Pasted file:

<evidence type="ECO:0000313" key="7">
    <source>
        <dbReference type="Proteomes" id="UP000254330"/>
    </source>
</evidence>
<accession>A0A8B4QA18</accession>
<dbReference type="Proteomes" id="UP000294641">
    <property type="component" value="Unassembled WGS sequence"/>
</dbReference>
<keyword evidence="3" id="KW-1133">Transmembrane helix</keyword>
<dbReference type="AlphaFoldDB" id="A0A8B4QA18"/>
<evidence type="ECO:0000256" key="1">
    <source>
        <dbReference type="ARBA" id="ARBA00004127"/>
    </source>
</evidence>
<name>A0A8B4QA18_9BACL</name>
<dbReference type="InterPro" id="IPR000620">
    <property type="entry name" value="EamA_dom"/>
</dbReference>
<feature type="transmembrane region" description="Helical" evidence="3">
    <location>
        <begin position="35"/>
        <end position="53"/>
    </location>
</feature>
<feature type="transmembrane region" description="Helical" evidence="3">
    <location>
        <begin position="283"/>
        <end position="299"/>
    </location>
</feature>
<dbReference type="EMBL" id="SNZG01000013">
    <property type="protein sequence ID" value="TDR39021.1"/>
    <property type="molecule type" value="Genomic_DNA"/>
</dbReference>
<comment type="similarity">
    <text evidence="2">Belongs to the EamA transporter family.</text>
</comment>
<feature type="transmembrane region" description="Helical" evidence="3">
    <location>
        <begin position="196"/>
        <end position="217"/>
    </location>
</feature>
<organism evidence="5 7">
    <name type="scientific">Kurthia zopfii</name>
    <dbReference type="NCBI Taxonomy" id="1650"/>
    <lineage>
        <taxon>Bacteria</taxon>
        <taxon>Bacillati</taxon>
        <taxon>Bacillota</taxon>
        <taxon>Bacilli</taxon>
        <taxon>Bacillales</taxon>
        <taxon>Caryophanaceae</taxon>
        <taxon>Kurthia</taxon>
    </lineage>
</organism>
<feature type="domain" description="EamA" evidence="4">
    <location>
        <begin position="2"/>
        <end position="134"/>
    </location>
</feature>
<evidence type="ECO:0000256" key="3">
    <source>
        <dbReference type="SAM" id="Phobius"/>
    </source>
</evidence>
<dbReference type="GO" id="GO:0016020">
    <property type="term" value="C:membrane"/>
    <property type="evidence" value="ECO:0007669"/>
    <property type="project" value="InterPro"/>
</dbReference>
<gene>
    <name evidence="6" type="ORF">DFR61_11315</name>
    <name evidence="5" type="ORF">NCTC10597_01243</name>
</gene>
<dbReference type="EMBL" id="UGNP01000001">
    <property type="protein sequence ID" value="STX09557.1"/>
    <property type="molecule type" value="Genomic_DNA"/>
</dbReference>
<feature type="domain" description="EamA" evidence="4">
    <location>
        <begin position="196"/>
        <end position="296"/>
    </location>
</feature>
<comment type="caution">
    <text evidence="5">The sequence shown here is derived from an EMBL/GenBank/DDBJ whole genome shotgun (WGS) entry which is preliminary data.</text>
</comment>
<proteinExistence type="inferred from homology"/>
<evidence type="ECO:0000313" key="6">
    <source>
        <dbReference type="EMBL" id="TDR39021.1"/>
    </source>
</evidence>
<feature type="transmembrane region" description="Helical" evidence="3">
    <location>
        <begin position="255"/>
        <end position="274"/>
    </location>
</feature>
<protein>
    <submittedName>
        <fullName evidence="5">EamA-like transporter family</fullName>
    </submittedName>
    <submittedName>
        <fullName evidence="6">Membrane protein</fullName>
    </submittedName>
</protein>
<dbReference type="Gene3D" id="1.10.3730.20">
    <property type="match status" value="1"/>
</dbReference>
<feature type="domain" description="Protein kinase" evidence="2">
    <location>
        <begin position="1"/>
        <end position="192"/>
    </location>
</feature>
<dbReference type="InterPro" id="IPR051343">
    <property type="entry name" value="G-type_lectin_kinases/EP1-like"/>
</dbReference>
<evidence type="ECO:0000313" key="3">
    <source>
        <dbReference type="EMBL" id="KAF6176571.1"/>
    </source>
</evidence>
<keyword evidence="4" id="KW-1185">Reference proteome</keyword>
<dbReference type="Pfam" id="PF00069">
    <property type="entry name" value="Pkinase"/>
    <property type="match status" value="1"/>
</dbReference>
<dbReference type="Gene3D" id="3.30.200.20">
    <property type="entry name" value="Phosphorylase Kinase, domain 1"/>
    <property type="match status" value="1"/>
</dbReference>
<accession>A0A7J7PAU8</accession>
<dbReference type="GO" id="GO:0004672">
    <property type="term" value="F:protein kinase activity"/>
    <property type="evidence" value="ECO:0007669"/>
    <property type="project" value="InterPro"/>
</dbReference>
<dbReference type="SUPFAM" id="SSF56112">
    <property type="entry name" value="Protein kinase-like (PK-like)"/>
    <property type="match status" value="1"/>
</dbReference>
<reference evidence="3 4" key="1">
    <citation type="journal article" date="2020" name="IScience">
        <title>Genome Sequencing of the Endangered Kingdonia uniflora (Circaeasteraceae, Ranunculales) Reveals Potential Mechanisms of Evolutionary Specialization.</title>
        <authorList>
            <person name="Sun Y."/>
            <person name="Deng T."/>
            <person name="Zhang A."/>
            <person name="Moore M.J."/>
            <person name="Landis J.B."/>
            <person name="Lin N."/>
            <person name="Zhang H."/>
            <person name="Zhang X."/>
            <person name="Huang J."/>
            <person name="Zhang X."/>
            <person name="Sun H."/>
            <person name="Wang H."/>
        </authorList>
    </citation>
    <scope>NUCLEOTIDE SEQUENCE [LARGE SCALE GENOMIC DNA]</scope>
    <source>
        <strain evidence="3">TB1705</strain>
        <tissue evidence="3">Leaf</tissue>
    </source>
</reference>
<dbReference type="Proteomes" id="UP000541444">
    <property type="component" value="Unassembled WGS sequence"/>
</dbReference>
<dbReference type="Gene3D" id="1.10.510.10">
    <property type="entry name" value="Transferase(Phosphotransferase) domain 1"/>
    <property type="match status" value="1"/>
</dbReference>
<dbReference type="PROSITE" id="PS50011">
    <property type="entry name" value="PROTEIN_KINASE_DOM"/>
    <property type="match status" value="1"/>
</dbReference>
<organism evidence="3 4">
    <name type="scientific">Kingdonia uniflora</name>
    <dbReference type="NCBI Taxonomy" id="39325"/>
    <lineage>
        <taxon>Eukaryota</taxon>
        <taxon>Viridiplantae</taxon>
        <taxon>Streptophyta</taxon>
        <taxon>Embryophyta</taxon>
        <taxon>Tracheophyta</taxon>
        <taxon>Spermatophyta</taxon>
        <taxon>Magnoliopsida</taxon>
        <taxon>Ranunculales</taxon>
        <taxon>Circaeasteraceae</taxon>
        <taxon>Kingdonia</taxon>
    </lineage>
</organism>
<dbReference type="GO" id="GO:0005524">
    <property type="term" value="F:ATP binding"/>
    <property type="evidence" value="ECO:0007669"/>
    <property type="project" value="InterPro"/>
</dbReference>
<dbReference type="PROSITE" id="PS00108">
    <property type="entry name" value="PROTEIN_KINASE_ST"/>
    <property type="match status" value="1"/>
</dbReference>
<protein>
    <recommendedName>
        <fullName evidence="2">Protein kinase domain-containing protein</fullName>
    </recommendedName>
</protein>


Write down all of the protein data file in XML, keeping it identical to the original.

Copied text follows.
<evidence type="ECO:0000313" key="7">
    <source>
        <dbReference type="Proteomes" id="UP000254330"/>
    </source>
</evidence>
<accession>A0A8B4QA18</accession>
<dbReference type="Proteomes" id="UP000294641">
    <property type="component" value="Unassembled WGS sequence"/>
</dbReference>
<keyword evidence="3" id="KW-1133">Transmembrane helix</keyword>
<dbReference type="AlphaFoldDB" id="A0A8B4QA18"/>
<evidence type="ECO:0000256" key="1">
    <source>
        <dbReference type="ARBA" id="ARBA00004127"/>
    </source>
</evidence>
<name>A0A8B4QA18_9BACL</name>
<dbReference type="InterPro" id="IPR000620">
    <property type="entry name" value="EamA_dom"/>
</dbReference>
<feature type="transmembrane region" description="Helical" evidence="3">
    <location>
        <begin position="35"/>
        <end position="53"/>
    </location>
</feature>
<feature type="transmembrane region" description="Helical" evidence="3">
    <location>
        <begin position="283"/>
        <end position="299"/>
    </location>
</feature>
<dbReference type="EMBL" id="SNZG01000013">
    <property type="protein sequence ID" value="TDR39021.1"/>
    <property type="molecule type" value="Genomic_DNA"/>
</dbReference>
<comment type="similarity">
    <text evidence="2">Belongs to the EamA transporter family.</text>
</comment>
<feature type="transmembrane region" description="Helical" evidence="3">
    <location>
        <begin position="196"/>
        <end position="217"/>
    </location>
</feature>
<organism evidence="5 7">
    <name type="scientific">Kurthia zopfii</name>
    <dbReference type="NCBI Taxonomy" id="1650"/>
    <lineage>
        <taxon>Bacteria</taxon>
        <taxon>Bacillati</taxon>
        <taxon>Bacillota</taxon>
        <taxon>Bacilli</taxon>
        <taxon>Bacillales</taxon>
        <taxon>Caryophanaceae</taxon>
        <taxon>Kurthia</taxon>
    </lineage>
</organism>
<feature type="domain" description="EamA" evidence="4">
    <location>
        <begin position="2"/>
        <end position="134"/>
    </location>
</feature>
<evidence type="ECO:0000256" key="3">
    <source>
        <dbReference type="SAM" id="Phobius"/>
    </source>
</evidence>
<dbReference type="GO" id="GO:0016020">
    <property type="term" value="C:membrane"/>
    <property type="evidence" value="ECO:0007669"/>
    <property type="project" value="InterPro"/>
</dbReference>
<gene>
    <name evidence="6" type="ORF">DFR61_11315</name>
    <name evidence="5" type="ORF">NCTC10597_01243</name>
</gene>
<dbReference type="EMBL" id="UGNP01000001">
    <property type="protein sequence ID" value="STX09557.1"/>
    <property type="molecule type" value="Genomic_DNA"/>
</dbReference>
<feature type="domain" description="EamA" evidence="4">
    <location>
        <begin position="196"/>
        <end position="296"/>
    </location>
</feature>
<comment type="caution">
    <text evidence="5">The sequence shown here is derived from an EMBL/GenBank/DDBJ whole genome shotgun (WGS) entry which is preliminary data.</text>
</comment>
<proteinExistence type="inferred from homology"/>
<evidence type="ECO:0000313" key="6">
    <source>
        <dbReference type="EMBL" id="TDR39021.1"/>
    </source>
</evidence>
<feature type="transmembrane region" description="Helical" evidence="3">
    <location>
        <begin position="255"/>
        <end position="274"/>
    </location>
</feature>
<protein>
    <submittedName>
        <fullName evidence="5">EamA-like transporter family</fullName>
    </submittedName>
    <submittedName>
        <fullName evidence="6">Membrane protein</fullName>
    </submittedName>
</protein>
<dbReference type="Gene3D" id="1.10.3730.20">
    <property type="match status" value="1"/>
</dbReference>
<feature type="domain" description="Protein kinase" evidence="2">
    <location>
        <begin position="1"/>
        <end position="192"/>
    </location>
</feature>
<dbReference type="InterPro" id="IPR051343">
    <property type="entry name" value="G-type_lectin_kinases/EP1-like"/>
</dbReference>
<evidence type="ECO:0000313" key="3">
    <source>
        <dbReference type="EMBL" id="KAF6176571.1"/>
    </source>
</evidence>
<keyword evidence="4" id="KW-1185">Reference proteome</keyword>
<dbReference type="Pfam" id="PF00069">
    <property type="entry name" value="Pkinase"/>
    <property type="match status" value="1"/>
</dbReference>
<dbReference type="Gene3D" id="3.30.200.20">
    <property type="entry name" value="Phosphorylase Kinase, domain 1"/>
    <property type="match status" value="1"/>
</dbReference>
<accession>A0A7J7PAU8</accession>
<dbReference type="GO" id="GO:0004672">
    <property type="term" value="F:protein kinase activity"/>
    <property type="evidence" value="ECO:0007669"/>
    <property type="project" value="InterPro"/>
</dbReference>
<dbReference type="SUPFAM" id="SSF56112">
    <property type="entry name" value="Protein kinase-like (PK-like)"/>
    <property type="match status" value="1"/>
</dbReference>
<reference evidence="3 4" key="1">
    <citation type="journal article" date="2020" name="IScience">
        <title>Genome Sequencing of the Endangered Kingdonia uniflora (Circaeasteraceae, Ranunculales) Reveals Potential Mechanisms of Evolutionary Specialization.</title>
        <authorList>
            <person name="Sun Y."/>
            <person name="Deng T."/>
            <person name="Zhang A."/>
            <person name="Moore M.J."/>
            <person name="Landis J.B."/>
            <person name="Lin N."/>
            <person name="Zhang H."/>
            <person name="Zhang X."/>
            <person name="Huang J."/>
            <person name="Zhang X."/>
            <person name="Sun H."/>
            <person name="Wang H."/>
        </authorList>
    </citation>
    <scope>NUCLEOTIDE SEQUENCE [LARGE SCALE GENOMIC DNA]</scope>
    <source>
        <strain evidence="3">TB1705</strain>
        <tissue evidence="3">Leaf</tissue>
    </source>
</reference>
<dbReference type="Proteomes" id="UP000541444">
    <property type="component" value="Unassembled WGS sequence"/>
</dbReference>
<dbReference type="Gene3D" id="1.10.510.10">
    <property type="entry name" value="Transferase(Phosphotransferase) domain 1"/>
    <property type="match status" value="1"/>
</dbReference>
<dbReference type="PROSITE" id="PS50011">
    <property type="entry name" value="PROTEIN_KINASE_DOM"/>
    <property type="match status" value="1"/>
</dbReference>
<organism evidence="3 4">
    <name type="scientific">Kingdonia uniflora</name>
    <dbReference type="NCBI Taxonomy" id="39325"/>
    <lineage>
        <taxon>Eukaryota</taxon>
        <taxon>Viridiplantae</taxon>
        <taxon>Streptophyta</taxon>
        <taxon>Embryophyta</taxon>
        <taxon>Tracheophyta</taxon>
        <taxon>Spermatophyta</taxon>
        <taxon>Magnoliopsida</taxon>
        <taxon>Ranunculales</taxon>
        <taxon>Circaeasteraceae</taxon>
        <taxon>Kingdonia</taxon>
    </lineage>
</organism>
<dbReference type="GO" id="GO:0005524">
    <property type="term" value="F:ATP binding"/>
    <property type="evidence" value="ECO:0007669"/>
    <property type="project" value="InterPro"/>
</dbReference>
<dbReference type="PROSITE" id="PS00108">
    <property type="entry name" value="PROTEIN_KINASE_ST"/>
    <property type="match status" value="1"/>
</dbReference>
<protein>
    <recommendedName>
        <fullName evidence="2">Protein kinase domain-containing protein</fullName>
    </recommendedName>
</protein>